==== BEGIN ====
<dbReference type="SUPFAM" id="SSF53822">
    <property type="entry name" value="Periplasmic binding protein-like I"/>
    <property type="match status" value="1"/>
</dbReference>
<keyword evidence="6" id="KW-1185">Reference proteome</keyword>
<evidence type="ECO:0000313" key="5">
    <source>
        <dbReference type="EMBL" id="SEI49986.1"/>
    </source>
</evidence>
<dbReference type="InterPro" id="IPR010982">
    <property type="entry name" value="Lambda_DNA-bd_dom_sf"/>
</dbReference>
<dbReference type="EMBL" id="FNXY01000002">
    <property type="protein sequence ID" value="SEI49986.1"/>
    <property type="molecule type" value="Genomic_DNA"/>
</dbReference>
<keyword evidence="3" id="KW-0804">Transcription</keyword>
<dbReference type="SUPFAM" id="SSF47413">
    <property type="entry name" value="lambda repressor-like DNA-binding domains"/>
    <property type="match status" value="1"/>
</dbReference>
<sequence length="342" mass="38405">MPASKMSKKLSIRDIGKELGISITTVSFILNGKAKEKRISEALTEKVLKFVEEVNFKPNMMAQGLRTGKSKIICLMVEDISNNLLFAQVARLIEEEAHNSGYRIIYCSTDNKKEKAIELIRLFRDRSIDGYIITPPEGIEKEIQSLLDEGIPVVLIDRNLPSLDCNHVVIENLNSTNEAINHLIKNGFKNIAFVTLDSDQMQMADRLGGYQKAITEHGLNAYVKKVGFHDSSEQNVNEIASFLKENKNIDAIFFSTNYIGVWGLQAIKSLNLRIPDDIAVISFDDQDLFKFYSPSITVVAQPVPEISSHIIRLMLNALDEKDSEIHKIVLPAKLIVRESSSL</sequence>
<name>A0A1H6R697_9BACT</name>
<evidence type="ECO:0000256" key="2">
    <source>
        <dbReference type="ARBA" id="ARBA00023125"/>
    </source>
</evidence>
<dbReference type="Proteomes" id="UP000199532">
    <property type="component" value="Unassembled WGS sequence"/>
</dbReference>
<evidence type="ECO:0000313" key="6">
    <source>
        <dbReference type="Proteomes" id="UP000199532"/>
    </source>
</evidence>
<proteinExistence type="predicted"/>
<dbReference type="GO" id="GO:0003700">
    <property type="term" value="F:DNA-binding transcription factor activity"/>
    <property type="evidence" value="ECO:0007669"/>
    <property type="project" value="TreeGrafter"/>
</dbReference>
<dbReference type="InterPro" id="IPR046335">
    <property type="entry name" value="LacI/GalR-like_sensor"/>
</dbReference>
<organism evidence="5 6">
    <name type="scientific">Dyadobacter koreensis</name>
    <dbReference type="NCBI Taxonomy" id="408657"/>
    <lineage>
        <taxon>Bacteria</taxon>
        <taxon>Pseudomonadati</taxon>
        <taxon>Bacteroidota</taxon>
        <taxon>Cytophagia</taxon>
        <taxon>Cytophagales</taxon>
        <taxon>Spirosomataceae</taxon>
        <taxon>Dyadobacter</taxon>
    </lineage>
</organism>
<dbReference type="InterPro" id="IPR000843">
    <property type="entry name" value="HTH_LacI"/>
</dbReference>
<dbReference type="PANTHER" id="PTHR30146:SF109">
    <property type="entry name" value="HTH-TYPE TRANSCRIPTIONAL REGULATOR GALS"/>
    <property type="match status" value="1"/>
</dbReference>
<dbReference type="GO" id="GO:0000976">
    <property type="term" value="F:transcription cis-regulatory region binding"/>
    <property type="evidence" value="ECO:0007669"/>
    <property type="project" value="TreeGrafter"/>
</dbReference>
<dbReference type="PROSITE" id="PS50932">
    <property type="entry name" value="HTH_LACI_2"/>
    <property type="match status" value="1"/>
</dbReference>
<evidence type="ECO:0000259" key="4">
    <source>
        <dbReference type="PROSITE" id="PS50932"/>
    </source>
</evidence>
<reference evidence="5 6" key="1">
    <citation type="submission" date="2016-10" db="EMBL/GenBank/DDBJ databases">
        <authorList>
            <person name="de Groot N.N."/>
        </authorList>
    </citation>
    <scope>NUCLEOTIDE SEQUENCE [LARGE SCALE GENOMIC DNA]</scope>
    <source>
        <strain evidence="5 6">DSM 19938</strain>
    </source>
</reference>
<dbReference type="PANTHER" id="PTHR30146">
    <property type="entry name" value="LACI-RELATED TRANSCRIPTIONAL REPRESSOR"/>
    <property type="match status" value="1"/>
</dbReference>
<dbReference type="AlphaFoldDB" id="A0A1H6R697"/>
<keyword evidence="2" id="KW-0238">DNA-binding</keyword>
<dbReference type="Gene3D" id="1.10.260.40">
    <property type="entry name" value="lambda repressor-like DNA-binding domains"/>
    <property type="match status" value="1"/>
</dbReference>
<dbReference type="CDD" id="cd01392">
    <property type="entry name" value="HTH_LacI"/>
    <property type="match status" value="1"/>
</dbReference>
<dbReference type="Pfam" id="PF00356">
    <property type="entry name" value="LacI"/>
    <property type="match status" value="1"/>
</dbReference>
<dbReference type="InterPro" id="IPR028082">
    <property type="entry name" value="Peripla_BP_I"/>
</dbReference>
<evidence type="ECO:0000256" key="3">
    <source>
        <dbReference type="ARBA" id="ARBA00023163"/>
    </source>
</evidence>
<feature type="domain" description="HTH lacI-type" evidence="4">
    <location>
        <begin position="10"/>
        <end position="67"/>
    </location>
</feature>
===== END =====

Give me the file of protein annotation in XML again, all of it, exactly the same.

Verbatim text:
<dbReference type="SUPFAM" id="SSF53822">
    <property type="entry name" value="Periplasmic binding protein-like I"/>
    <property type="match status" value="1"/>
</dbReference>
<keyword evidence="6" id="KW-1185">Reference proteome</keyword>
<evidence type="ECO:0000313" key="5">
    <source>
        <dbReference type="EMBL" id="SEI49986.1"/>
    </source>
</evidence>
<dbReference type="InterPro" id="IPR010982">
    <property type="entry name" value="Lambda_DNA-bd_dom_sf"/>
</dbReference>
<dbReference type="EMBL" id="FNXY01000002">
    <property type="protein sequence ID" value="SEI49986.1"/>
    <property type="molecule type" value="Genomic_DNA"/>
</dbReference>
<keyword evidence="3" id="KW-0804">Transcription</keyword>
<dbReference type="SUPFAM" id="SSF47413">
    <property type="entry name" value="lambda repressor-like DNA-binding domains"/>
    <property type="match status" value="1"/>
</dbReference>
<sequence length="342" mass="38405">MPASKMSKKLSIRDIGKELGISITTVSFILNGKAKEKRISEALTEKVLKFVEEVNFKPNMMAQGLRTGKSKIICLMVEDISNNLLFAQVARLIEEEAHNSGYRIIYCSTDNKKEKAIELIRLFRDRSIDGYIITPPEGIEKEIQSLLDEGIPVVLIDRNLPSLDCNHVVIENLNSTNEAINHLIKNGFKNIAFVTLDSDQMQMADRLGGYQKAITEHGLNAYVKKVGFHDSSEQNVNEIASFLKENKNIDAIFFSTNYIGVWGLQAIKSLNLRIPDDIAVISFDDQDLFKFYSPSITVVAQPVPEISSHIIRLMLNALDEKDSEIHKIVLPAKLIVRESSSL</sequence>
<name>A0A1H6R697_9BACT</name>
<evidence type="ECO:0000256" key="2">
    <source>
        <dbReference type="ARBA" id="ARBA00023125"/>
    </source>
</evidence>
<dbReference type="Proteomes" id="UP000199532">
    <property type="component" value="Unassembled WGS sequence"/>
</dbReference>
<evidence type="ECO:0000313" key="6">
    <source>
        <dbReference type="Proteomes" id="UP000199532"/>
    </source>
</evidence>
<proteinExistence type="predicted"/>
<dbReference type="GO" id="GO:0003700">
    <property type="term" value="F:DNA-binding transcription factor activity"/>
    <property type="evidence" value="ECO:0007669"/>
    <property type="project" value="TreeGrafter"/>
</dbReference>
<dbReference type="InterPro" id="IPR046335">
    <property type="entry name" value="LacI/GalR-like_sensor"/>
</dbReference>
<organism evidence="5 6">
    <name type="scientific">Dyadobacter koreensis</name>
    <dbReference type="NCBI Taxonomy" id="408657"/>
    <lineage>
        <taxon>Bacteria</taxon>
        <taxon>Pseudomonadati</taxon>
        <taxon>Bacteroidota</taxon>
        <taxon>Cytophagia</taxon>
        <taxon>Cytophagales</taxon>
        <taxon>Spirosomataceae</taxon>
        <taxon>Dyadobacter</taxon>
    </lineage>
</organism>
<dbReference type="InterPro" id="IPR000843">
    <property type="entry name" value="HTH_LacI"/>
</dbReference>
<dbReference type="PANTHER" id="PTHR30146:SF109">
    <property type="entry name" value="HTH-TYPE TRANSCRIPTIONAL REGULATOR GALS"/>
    <property type="match status" value="1"/>
</dbReference>
<dbReference type="GO" id="GO:0000976">
    <property type="term" value="F:transcription cis-regulatory region binding"/>
    <property type="evidence" value="ECO:0007669"/>
    <property type="project" value="TreeGrafter"/>
</dbReference>
<dbReference type="PROSITE" id="PS50932">
    <property type="entry name" value="HTH_LACI_2"/>
    <property type="match status" value="1"/>
</dbReference>
<evidence type="ECO:0000259" key="4">
    <source>
        <dbReference type="PROSITE" id="PS50932"/>
    </source>
</evidence>
<reference evidence="5 6" key="1">
    <citation type="submission" date="2016-10" db="EMBL/GenBank/DDBJ databases">
        <authorList>
            <person name="de Groot N.N."/>
        </authorList>
    </citation>
    <scope>NUCLEOTIDE SEQUENCE [LARGE SCALE GENOMIC DNA]</scope>
    <source>
        <strain evidence="5 6">DSM 19938</strain>
    </source>
</reference>
<dbReference type="PANTHER" id="PTHR30146">
    <property type="entry name" value="LACI-RELATED TRANSCRIPTIONAL REPRESSOR"/>
    <property type="match status" value="1"/>
</dbReference>
<dbReference type="AlphaFoldDB" id="A0A1H6R697"/>
<keyword evidence="2" id="KW-0238">DNA-binding</keyword>
<dbReference type="Gene3D" id="1.10.260.40">
    <property type="entry name" value="lambda repressor-like DNA-binding domains"/>
    <property type="match status" value="1"/>
</dbReference>
<dbReference type="CDD" id="cd01392">
    <property type="entry name" value="HTH_LacI"/>
    <property type="match status" value="1"/>
</dbReference>
<dbReference type="Pfam" id="PF00356">
    <property type="entry name" value="LacI"/>
    <property type="match status" value="1"/>
</dbReference>
<dbReference type="InterPro" id="IPR028082">
    <property type="entry name" value="Peripla_BP_I"/>
</dbReference>
<evidence type="ECO:0000256" key="3">
    <source>
        <dbReference type="ARBA" id="ARBA00023163"/>
    </source>
</evidence>
<feature type="domain" description="HTH lacI-type" evidence="4">
    <location>
        <begin position="10"/>
        <end position="67"/>
    </location>
</feature>